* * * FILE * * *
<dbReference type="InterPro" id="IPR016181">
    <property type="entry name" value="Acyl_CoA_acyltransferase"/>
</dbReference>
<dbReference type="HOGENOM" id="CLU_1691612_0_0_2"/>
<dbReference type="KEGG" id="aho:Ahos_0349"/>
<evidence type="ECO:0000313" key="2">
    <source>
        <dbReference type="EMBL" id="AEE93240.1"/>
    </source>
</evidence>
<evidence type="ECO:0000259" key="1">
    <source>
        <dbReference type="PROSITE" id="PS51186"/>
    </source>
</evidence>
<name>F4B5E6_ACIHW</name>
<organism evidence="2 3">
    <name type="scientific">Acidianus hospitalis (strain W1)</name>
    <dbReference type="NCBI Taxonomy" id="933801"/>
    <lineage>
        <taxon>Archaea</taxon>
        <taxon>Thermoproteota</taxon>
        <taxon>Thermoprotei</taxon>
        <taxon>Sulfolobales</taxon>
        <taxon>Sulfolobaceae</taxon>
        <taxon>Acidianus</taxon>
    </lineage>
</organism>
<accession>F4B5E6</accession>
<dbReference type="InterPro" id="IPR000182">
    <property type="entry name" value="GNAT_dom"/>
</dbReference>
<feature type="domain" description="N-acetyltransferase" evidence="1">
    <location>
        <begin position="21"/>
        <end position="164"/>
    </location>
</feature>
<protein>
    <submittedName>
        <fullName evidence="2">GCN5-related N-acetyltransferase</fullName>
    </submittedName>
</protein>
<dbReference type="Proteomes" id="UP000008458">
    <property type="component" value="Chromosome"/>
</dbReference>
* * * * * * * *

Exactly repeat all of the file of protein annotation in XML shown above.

<dbReference type="InterPro" id="IPR016181">
    <property type="entry name" value="Acyl_CoA_acyltransferase"/>
</dbReference>
<dbReference type="HOGENOM" id="CLU_1691612_0_0_2"/>
<dbReference type="KEGG" id="aho:Ahos_0349"/>
<evidence type="ECO:0000313" key="2">
    <source>
        <dbReference type="EMBL" id="AEE93240.1"/>
    </source>
</evidence>
<evidence type="ECO:0000259" key="1">
    <source>
        <dbReference type="PROSITE" id="PS51186"/>
    </source>
</evidence>
<name>F4B5E6_ACIHW</name>
<organism evidence="2 3">
    <name type="scientific">Acidianus hospitalis (strain W1)</name>
    <dbReference type="NCBI Taxonomy" id="933801"/>
    <lineage>
        <taxon>Archaea</taxon>
        <taxon>Thermoproteota</taxon>
        <taxon>Thermoprotei</taxon>
        <taxon>Sulfolobales</taxon>
        <taxon>Sulfolobaceae</taxon>
        <taxon>Acidianus</taxon>
    </lineage>
</organism>
<accession>F4B5E6</accession>
<dbReference type="InterPro" id="IPR000182">
    <property type="entry name" value="GNAT_dom"/>
</dbReference>
<feature type="domain" description="N-acetyltransferase" evidence="1">
    <location>
        <begin position="21"/>
        <end position="164"/>
    </location>
</feature>
<protein>
    <submittedName>
        <fullName evidence="2">GCN5-related N-acetyltransferase</fullName>
    </submittedName>
</protein>
<dbReference type="Proteomes" id="UP000008458">
    <property type="component" value="Chromosome"/>
</dbReference>